Fr Ray Blake said...

Certainly not all, but the normal way of things.

In the light of the constant Tradition how do we interpret "subsists", and how does the Supreme Pontiff interpret it?

Anonymous said...

In answer to your question, Father, I can't think of any myself, neither can I for the life of me identify any part of the Conciliar decrees which it would be a sin to accept.

The qualification "in all that is not sin" appears in the Penny Catechism where it deals with the obligation of obedience to parents and social superiors in Church and State.

In answer to X's question about SUBSISTS, there is a long tradition for this which goes back at least to the Church's condemnation of the Donatist schism and is expressed by the fact that she has always recognised the validity of sacraments administered outside her visible limits.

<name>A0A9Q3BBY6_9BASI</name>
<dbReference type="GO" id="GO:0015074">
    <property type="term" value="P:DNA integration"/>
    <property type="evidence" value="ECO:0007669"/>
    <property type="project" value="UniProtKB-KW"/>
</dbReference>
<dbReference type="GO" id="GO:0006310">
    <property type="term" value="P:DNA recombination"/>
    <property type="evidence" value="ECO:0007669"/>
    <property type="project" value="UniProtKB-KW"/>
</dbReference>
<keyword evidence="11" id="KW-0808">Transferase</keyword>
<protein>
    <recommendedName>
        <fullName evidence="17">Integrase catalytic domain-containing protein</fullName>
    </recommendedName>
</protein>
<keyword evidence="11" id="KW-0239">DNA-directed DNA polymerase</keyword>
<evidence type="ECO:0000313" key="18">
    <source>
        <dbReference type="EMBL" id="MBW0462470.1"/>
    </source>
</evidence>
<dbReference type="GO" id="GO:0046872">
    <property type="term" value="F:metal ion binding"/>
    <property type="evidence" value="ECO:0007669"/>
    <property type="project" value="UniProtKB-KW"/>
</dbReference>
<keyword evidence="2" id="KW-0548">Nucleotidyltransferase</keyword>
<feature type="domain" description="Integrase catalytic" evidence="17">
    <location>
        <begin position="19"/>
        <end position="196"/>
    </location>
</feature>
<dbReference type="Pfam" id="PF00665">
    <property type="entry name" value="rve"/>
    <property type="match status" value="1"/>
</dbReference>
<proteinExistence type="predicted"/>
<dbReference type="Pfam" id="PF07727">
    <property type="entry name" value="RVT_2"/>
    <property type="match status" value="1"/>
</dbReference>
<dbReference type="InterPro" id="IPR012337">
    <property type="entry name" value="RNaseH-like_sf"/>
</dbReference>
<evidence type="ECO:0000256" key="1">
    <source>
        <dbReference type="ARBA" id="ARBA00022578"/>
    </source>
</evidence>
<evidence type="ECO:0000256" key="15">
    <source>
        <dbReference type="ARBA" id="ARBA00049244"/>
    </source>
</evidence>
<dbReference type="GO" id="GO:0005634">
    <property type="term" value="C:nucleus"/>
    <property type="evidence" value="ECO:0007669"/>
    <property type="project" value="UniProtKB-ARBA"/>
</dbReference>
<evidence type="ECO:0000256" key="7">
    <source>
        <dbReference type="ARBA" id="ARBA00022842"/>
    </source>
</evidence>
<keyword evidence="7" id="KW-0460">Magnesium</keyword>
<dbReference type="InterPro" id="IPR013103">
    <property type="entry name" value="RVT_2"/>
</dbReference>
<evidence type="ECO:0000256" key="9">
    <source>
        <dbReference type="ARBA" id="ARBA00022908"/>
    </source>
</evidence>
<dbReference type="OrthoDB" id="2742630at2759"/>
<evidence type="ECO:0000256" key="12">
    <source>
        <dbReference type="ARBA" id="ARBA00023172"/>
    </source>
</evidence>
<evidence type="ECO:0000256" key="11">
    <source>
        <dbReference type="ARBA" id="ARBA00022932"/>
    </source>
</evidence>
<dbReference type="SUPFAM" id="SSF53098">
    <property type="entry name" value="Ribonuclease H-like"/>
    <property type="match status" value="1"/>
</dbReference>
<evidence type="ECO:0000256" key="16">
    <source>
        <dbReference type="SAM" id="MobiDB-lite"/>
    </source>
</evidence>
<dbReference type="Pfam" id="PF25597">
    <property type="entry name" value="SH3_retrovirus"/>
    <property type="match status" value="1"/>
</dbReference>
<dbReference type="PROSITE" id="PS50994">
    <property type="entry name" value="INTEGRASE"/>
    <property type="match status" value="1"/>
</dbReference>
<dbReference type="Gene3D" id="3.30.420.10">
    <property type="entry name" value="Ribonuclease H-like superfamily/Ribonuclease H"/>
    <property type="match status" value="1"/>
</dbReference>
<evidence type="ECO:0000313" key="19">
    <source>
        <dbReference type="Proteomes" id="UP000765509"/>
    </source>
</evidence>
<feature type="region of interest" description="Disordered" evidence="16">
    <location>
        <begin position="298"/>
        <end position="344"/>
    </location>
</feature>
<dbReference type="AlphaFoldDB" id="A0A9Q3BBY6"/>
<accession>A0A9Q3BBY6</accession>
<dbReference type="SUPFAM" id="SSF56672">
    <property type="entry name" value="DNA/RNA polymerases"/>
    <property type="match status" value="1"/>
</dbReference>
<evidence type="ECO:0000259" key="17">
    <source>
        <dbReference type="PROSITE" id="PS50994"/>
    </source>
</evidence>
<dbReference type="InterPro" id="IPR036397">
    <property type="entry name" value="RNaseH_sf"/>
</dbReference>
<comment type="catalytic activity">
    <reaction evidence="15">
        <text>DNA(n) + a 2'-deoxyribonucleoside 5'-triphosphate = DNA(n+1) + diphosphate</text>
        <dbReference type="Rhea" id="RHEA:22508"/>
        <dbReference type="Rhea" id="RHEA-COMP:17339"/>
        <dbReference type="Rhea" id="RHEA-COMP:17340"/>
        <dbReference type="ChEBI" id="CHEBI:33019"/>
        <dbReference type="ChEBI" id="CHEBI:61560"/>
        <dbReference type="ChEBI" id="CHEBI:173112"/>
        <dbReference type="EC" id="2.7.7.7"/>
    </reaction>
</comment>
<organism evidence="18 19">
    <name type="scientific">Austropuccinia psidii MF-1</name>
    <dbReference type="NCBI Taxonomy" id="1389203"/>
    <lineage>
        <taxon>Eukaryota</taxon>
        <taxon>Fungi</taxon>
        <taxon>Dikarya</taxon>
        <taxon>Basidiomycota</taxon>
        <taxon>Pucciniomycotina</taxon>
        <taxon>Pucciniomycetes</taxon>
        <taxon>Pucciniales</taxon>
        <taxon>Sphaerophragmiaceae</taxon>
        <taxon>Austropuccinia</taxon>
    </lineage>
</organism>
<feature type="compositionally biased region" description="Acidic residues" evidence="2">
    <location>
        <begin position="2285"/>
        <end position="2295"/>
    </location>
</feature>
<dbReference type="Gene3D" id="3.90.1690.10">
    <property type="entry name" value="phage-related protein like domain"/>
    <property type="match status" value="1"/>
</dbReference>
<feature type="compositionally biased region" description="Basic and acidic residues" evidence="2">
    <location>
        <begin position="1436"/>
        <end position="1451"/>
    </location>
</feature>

So it is that Christians baptised elsewhere are merely received into the Church, and confirmed if they have not been already, while Eastern Orthodox clergy are received as clerics validly ordained.

George said...

The 'reform of the reform' is now an unstoppable JUGGERNAUT! And not a moment too soon. Deo Gratias.

Anonymous said...

I find it strange the attitude of Catholics to SSPX when compared with their attitude at the highest levels in England and Wales to the recpetion of the main architect of death in this country. Receiving somebody into full communion with the Chruch who promoted gay marriage, contraception, human cloning, human embryo research and at least publicly had no problem with the modern day holocaust of abortion. I am not suggesting Bishop Williamson is right in any way whatsoever but I would like to read a letter from Tony Blair apologising or at least explaining why he has rejected his uncatholic views or perhaps he hasn't?